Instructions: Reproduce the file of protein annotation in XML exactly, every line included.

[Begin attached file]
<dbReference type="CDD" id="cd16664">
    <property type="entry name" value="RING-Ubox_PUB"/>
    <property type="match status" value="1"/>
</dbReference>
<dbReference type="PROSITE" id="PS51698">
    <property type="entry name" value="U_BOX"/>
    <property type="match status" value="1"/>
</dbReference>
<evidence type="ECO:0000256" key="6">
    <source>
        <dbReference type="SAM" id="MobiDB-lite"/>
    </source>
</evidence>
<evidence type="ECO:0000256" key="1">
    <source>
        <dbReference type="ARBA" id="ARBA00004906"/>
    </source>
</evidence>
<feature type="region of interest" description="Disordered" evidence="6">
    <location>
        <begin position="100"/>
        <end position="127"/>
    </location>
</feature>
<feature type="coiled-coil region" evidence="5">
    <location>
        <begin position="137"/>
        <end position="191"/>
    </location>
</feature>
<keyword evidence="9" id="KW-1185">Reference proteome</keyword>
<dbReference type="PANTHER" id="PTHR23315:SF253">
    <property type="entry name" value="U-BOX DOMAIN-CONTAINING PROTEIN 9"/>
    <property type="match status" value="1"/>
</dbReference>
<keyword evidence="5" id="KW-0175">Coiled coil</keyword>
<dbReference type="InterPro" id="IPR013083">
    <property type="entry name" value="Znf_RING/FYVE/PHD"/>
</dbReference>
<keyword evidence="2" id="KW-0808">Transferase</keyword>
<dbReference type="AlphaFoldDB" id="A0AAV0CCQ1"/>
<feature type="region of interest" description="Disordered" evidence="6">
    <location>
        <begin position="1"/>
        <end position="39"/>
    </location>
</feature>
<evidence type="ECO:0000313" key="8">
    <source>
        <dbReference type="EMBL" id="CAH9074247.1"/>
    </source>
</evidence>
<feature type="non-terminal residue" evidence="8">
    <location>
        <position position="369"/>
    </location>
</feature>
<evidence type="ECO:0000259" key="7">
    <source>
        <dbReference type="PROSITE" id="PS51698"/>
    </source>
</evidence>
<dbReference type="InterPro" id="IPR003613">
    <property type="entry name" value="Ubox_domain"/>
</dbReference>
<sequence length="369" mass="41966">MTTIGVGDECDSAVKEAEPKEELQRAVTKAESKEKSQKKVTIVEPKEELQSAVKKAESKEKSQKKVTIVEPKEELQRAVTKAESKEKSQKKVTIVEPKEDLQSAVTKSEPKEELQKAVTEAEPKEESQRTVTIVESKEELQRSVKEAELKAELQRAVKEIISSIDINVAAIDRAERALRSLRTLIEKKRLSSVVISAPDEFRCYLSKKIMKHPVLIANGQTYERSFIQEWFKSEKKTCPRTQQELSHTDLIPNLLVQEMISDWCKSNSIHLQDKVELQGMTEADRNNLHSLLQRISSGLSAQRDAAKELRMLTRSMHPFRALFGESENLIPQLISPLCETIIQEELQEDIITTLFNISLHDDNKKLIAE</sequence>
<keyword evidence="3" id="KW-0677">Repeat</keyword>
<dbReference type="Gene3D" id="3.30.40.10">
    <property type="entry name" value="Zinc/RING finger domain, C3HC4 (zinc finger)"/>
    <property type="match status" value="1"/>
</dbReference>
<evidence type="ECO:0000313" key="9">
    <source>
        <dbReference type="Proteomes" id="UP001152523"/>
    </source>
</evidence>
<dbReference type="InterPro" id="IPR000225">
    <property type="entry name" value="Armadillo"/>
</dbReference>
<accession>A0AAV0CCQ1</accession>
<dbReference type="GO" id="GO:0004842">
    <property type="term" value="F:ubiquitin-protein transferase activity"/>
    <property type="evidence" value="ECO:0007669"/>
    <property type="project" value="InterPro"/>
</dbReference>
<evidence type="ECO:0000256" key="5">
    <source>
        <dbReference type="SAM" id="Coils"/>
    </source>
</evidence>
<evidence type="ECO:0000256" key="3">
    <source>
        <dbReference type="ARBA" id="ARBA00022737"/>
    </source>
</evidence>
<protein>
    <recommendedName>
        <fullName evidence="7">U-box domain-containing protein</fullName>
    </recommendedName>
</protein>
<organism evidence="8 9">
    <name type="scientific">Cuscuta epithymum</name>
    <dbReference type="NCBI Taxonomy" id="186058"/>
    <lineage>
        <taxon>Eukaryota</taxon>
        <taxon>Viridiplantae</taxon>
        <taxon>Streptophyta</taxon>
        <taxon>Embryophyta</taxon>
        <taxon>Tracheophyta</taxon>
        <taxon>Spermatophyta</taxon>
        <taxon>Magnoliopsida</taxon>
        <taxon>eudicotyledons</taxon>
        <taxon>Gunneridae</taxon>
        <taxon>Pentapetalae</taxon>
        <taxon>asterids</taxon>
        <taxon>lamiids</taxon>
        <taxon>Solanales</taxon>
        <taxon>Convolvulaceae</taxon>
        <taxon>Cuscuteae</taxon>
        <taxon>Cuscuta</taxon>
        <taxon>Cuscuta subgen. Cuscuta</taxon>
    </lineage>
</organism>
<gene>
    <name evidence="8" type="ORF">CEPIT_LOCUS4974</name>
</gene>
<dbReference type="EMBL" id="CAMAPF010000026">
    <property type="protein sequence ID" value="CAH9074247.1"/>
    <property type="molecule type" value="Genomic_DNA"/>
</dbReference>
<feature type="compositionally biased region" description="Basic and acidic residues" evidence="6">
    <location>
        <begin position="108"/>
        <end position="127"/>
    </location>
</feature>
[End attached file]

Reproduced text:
<dbReference type="CDD" id="cd16664">
    <property type="entry name" value="RING-Ubox_PUB"/>
    <property type="match status" value="1"/>
</dbReference>
<dbReference type="PROSITE" id="PS51698">
    <property type="entry name" value="U_BOX"/>
    <property type="match status" value="1"/>
</dbReference>
<evidence type="ECO:0000256" key="6">
    <source>
        <dbReference type="SAM" id="MobiDB-lite"/>
    </source>
</evidence>
<evidence type="ECO:0000256" key="1">
    <source>
        <dbReference type="ARBA" id="ARBA00004906"/>
    </source>
</evidence>
<feature type="region of interest" description="Disordered" evidence="6">
    <location>
        <begin position="100"/>
        <end position="127"/>
    </location>
</feature>
<feature type="coiled-coil region" evidence="5">
    <location>
        <begin position="137"/>
        <end position="191"/>
    </location>
</feature>
<keyword evidence="9" id="KW-1185">Reference proteome</keyword>
<dbReference type="PANTHER" id="PTHR23315:SF253">
    <property type="entry name" value="U-BOX DOMAIN-CONTAINING PROTEIN 9"/>
    <property type="match status" value="1"/>
</dbReference>
<keyword evidence="5" id="KW-0175">Coiled coil</keyword>
<dbReference type="InterPro" id="IPR013083">
    <property type="entry name" value="Znf_RING/FYVE/PHD"/>
</dbReference>
<keyword evidence="2" id="KW-0808">Transferase</keyword>
<dbReference type="AlphaFoldDB" id="A0AAV0CCQ1"/>
<feature type="region of interest" description="Disordered" evidence="6">
    <location>
        <begin position="1"/>
        <end position="39"/>
    </location>
</feature>
<evidence type="ECO:0000313" key="8">
    <source>
        <dbReference type="EMBL" id="CAH9074247.1"/>
    </source>
</evidence>
<feature type="non-terminal residue" evidence="8">
    <location>
        <position position="369"/>
    </location>
</feature>
<evidence type="ECO:0000259" key="7">
    <source>
        <dbReference type="PROSITE" id="PS51698"/>
    </source>
</evidence>
<dbReference type="InterPro" id="IPR003613">
    <property type="entry name" value="Ubox_domain"/>
</dbReference>
<sequence length="369" mass="41966">MTTIGVGDECDSAVKEAEPKEELQRAVTKAESKEKSQKKVTIVEPKEELQSAVKKAESKEKSQKKVTIVEPKEELQRAVTKAESKEKSQKKVTIVEPKEDLQSAVTKSEPKEELQKAVTEAEPKEESQRTVTIVESKEELQRSVKEAELKAELQRAVKEIISSIDINVAAIDRAERALRSLRTLIEKKRLSSVVISAPDEFRCYLSKKIMKHPVLIANGQTYERSFIQEWFKSEKKTCPRTQQELSHTDLIPNLLVQEMISDWCKSNSIHLQDKVELQGMTEADRNNLHSLLQRISSGLSAQRDAAKELRMLTRSMHPFRALFGESENLIPQLISPLCETIIQEELQEDIITTLFNISLHDDNKKLIAE</sequence>
<keyword evidence="3" id="KW-0677">Repeat</keyword>
<dbReference type="Gene3D" id="3.30.40.10">
    <property type="entry name" value="Zinc/RING finger domain, C3HC4 (zinc finger)"/>
    <property type="match status" value="1"/>
</dbReference>
<evidence type="ECO:0000313" key="9">
    <source>
        <dbReference type="Proteomes" id="UP001152523"/>
    </source>
</evidence>
<dbReference type="InterPro" id="IPR000225">
    <property type="entry name" value="Armadillo"/>
</dbReference>
<accession>A0AAV0CCQ1</accession>
<dbReference type="GO" id="GO:0004842">
    <property type="term" value="F:ubiquitin-protein transferase activity"/>
    <property type="evidence" value="ECO:0007669"/>
    <property type="project" value="InterPro"/>
</dbReference>
<evidence type="ECO:0000256" key="5">
    <source>
        <dbReference type="SAM" id="Coils"/>
    </source>
</evidence>
<evidence type="ECO:0000256" key="3">
    <source>
        <dbReference type="ARBA" id="ARBA00022737"/>
    </source>
</evidence>
<protein>
    <recommendedName>
        <fullName evidence="7">U-box domain-containing protein</fullName>
    </recommendedName>
</protein>
<organism evidence="8 9">
    <name type="scientific">Cuscuta epithymum</name>
    <dbReference type="NCBI Taxonomy" id="186058"/>
    <lineage>
        <taxon>Eukaryota</taxon>
        <taxon>Viridiplantae</taxon>
        <taxon>Streptophyta</taxon>
        <taxon>Embryophyta</taxon>
        <taxon>Tracheophyta</taxon>
        <taxon>Spermatophyta</taxon>
        <taxon>Magnoliopsida</taxon>
        <taxon>eudicotyledons</taxon>
        <taxon>Gunneridae</taxon>
        <taxon>Pentapetalae</taxon>
        <taxon>asterids</taxon>
        <taxon>lamiids</taxon>
        <taxon>Solanales</taxon>
        <taxon>Convolvulaceae</taxon>
        <taxon>Cuscuteae</taxon>
        <taxon>Cuscuta</taxon>
        <taxon>Cuscuta subgen. Cuscuta</taxon>
    </lineage>
</organism>
<gene>
    <name evidence="8" type="ORF">CEPIT_LOCUS4974</name>
</gene>
<dbReference type="EMBL" id="CAMAPF010000026">
    <property type="protein sequence ID" value="CAH9074247.1"/>
    <property type="molecule type" value="Genomic_DNA"/>
</dbReference>
<feature type="compositionally biased region" description="Basic and acidic residues" evidence="6">
    <location>
        <begin position="108"/>
        <end position="127"/>
    </location>
</feature>